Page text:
Tuesday, March 13, 2007

Evil Dead: The Musical

[rate 4]Evil Dead: The Musical Logo

When we heard someone had produced a musical based on Evil Dead, we couldn't pass up the chance to see it. So, six of us hit the trail to New York, and made a day of it. We rented a mini-van and left at about 9 AM for the 3 1/2 hour trip.

The play started at 7 PM, so we had time to take in some sights, particularly Madam Tussauds Wax Museum, which was awesome in itself (but I'll leave that story for another time).

When we arrived at the theater, in plenty of time to grab a couple of drinks, I noticed that the attire wasn't typical for a play. Instead of men wearing suits, and women wearing dresses, nearly everyone was wearing jeans and a black t-shirt (a movie t-shirt, at that). This was definitely a crowd you'd expect to see at Horrorfind, not Cats. And we fit in perfectly.

The theater was small, fitting about 400 people. We sat toward the left about mid-way back, with a decent view of the stage. I noticed that a plastic poncho rested on each seat in the first three rows (more on that later).

The opening scene, much like the opening scenes of the first two movies, has the main characters riding through a wooded area heading for a cabin. They instantly set a hilarious tone as we see five actors riding in a 2D jalopy probably made of plywood, each actor hanging out the side. Behind the car, prop masters slide 2D cutouts, attached to sticks, to show the car's movement. The gang passes by plants, animals, and even some road kill. This in front of a cartoon backdrop of a forest, the actors singing "Cabin in the Woods".

Once they arrive at the cabin, the full stage opens to reveal the cabin's interior. The set designers did an amazing job recreating the cabin's interior look in the films, down to the moose on the wall (more on the moose later). All of the other sets -- including, believe it or not, an airport -- are created with a backdrop in front of the cabin set. A tiny airplane attached to a cable flew above the set. There is also a forest, used to replicate the trees that attack Cheryl (as seen in the first film).

The story is a mixture of all three movies, Evil Dead (ED1), Evil Dead II: Dead byMy wife and I in front of the theater Dawn (ED2), and Army of Darkness (AOD), taking most of the plot from the first two. Our hero, Ash, and his friends sneak into a cabin for some fun. They find a book of the dead and a tape recording left by a scientist. When they play the recording, Candarian demons are awakened in the woods and come after them.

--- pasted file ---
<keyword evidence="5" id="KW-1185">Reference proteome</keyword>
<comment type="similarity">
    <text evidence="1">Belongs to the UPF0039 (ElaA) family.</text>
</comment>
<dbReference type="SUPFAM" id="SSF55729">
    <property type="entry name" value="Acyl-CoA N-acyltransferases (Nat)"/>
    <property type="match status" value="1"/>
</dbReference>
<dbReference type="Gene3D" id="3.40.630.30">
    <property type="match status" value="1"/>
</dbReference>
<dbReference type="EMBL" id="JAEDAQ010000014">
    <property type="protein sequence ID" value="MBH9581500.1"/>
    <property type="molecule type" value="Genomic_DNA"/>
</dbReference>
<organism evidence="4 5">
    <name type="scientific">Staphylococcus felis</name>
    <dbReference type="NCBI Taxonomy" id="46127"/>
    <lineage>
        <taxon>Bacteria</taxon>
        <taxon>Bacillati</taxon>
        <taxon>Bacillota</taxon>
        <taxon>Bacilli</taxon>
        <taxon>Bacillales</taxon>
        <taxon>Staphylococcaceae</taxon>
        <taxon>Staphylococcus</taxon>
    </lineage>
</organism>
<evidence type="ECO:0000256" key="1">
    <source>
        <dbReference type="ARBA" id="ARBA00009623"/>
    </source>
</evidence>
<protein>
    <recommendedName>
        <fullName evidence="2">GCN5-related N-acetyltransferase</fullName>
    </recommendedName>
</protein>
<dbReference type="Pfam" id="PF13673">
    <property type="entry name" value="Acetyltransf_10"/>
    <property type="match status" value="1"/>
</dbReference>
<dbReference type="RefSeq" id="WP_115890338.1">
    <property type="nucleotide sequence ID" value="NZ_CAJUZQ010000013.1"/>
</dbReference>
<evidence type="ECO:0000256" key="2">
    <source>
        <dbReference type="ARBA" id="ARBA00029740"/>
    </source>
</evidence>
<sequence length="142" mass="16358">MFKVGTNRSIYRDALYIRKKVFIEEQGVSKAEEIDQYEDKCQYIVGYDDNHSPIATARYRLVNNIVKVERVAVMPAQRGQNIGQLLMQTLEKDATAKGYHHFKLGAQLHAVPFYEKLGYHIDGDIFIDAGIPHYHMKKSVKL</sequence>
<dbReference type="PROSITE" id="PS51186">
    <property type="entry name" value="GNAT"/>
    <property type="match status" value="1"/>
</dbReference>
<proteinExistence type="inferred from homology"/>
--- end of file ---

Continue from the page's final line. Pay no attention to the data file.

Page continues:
Ash's sister, Cheryl, who is even more of a whiny pain-in-the-ass in the play, wants to leave. Ash takes her, but they're stopped by the the bridge being impassable (the bridge is, of course, a tiny Styrofoam prop with crime scene tape in front of it). So, they head back. Cheryl, still freaked out, runs into the woods by herself (the natural thing to do when scared, she says), and is attacked by the trees.

She returns to the cabin, bruised and bloody, but seemingly normal. Until she turns into a demon. That's when pandemonium ensues, and it's every man, woman, and demon for him/herself. The demon scenes led to some great musical numbers, such as "Look who's evil now", "All the men in my life [were killed by Candarian demons]", and my favorite "What the...[fuck was that]?"

They are later joined by the scientist's daughter (Annie) and her boyfriend (Ed). After finding the "bridge" out, they needed help to find the cabin. They run into a local named Jake, who, reluctantly, takes them. When they arrive, blood is all over the house, and they find Ash cutting off his girlfriend's head with a chainsaw. So, Ash has to convince them he's not homicidal, and encourage them to help stop the Candarian demons.

One of the funniest moments, also taken from ED2, had Ash arguing with the furniture, believing he's going crazy. He's particularly spooked by the moose head on the wall, which appears to be picking on him. Another memorable part is the song "Bit-Part Demon" in which Ed feels sorry for himself because he's a minor character that doesn't make much of a contribution to the story.

Earlier, I mentioned that the first three rows had plastic coverings. This is due to the gallons of blood that fly around on the stage when Ash fights the demons. It was impressive to see them pull off moments from the movies that I couldn't imagine being done on stage. For instance, Ash has a battle with his own hand. As in the movie, his hand has a mind if its own, and slaps him around, cracks dishes over his head, and flips him over several times. That was cool. Then, Ash grabs a chainsaw and cuts his hand off -- and the blood flies. But that doesn't compare to the carnage in the finale. We saw many folks after the show that had "blood" stains all over. They must have been too slow with the plastic.

The only flaw I found with the production was with the Cheryl character. I felt she was over-the-top whiny, and at one point she spews out a barrage of puns, which grew tiresome after a while.

The play as a whole was great fun, and non-fans will probably enjoy it, too. Though, it mainly caters to true fans. In fact, the audience cheered, and sometimes got to their feet, when Ash used a line from one of the movies -- particularly, "Groovy," which I think aptly describes the experience.